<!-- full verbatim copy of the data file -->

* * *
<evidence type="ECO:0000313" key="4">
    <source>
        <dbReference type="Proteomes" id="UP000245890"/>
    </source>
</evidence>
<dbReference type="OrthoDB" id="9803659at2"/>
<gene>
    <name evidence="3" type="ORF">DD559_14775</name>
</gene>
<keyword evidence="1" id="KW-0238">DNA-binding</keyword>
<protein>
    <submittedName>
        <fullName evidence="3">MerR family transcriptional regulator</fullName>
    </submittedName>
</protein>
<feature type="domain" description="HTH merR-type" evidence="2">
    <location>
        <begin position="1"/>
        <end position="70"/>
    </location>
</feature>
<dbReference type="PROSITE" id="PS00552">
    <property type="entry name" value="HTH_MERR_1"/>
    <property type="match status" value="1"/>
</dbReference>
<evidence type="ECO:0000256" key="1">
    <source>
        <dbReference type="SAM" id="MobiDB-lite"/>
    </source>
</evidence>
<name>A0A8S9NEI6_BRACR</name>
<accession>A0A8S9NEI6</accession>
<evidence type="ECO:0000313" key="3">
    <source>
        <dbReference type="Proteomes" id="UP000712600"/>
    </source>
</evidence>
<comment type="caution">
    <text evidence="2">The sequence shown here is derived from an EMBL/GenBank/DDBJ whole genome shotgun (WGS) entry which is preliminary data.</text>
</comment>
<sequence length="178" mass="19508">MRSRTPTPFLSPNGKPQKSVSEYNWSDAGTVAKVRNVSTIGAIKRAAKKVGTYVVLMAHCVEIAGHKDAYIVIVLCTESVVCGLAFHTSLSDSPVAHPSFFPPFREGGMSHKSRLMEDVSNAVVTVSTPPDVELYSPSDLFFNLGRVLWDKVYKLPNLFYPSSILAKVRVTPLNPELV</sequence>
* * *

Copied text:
<evidence type="ECO:0000313" key="4">
    <source>
        <dbReference type="Proteomes" id="UP000245890"/>
    </source>
</evidence>
<dbReference type="OrthoDB" id="9803659at2"/>
<gene>
    <name evidence="3" type="ORF">DD559_14775</name>
</gene>
<keyword evidence="1" id="KW-0238">DNA-binding</keyword>
<protein>
    <submittedName>
        <fullName evidence="3">MerR family transcriptional regulator</fullName>
    </submittedName>
</protein>
<feature type="domain" description="HTH merR-type" evidence="2">
    <location>
        <begin position="1"/>
        <end position="70"/>
    </location>
</feature>
<dbReference type="PROSITE" id="PS00552">
    <property type="entry name" value="HTH_MERR_1"/>
    <property type="match status" value="1"/>
</dbReference>
<evidence type="ECO:0000256" key="1">
    <source>
        <dbReference type="SAM" id="MobiDB-lite"/>
    </source>
</evidence>
<name>A0A8S9NEI6_BRACR</name>
<accession>A0A8S9NEI6</accession>
<evidence type="ECO:0000313" key="3">
    <source>
        <dbReference type="Proteomes" id="UP000712600"/>
    </source>
</evidence>
<comment type="caution">
    <text evidence="2">The sequence shown here is derived from an EMBL/GenBank/DDBJ whole genome shotgun (WGS) entry which is preliminary data.</text>
</comment>
<sequence length="178" mass="19508">MRSRTPTPFLSPNGKPQKSVSEYNWSDAGTVAKVRNVSTIGAIKRAAKKVGTYVVLMAHCVEIAGHKDAYIVIVLCTESVVCGLAFHTSLSDSPVAHPSFFPPFREGGMSHKSRLMEDVSNAVVTVSTPPDVELYSPSDLFFNLGRVLWDKVYKLPNLFYPSSILAKVRVTPLNPELV</sequence>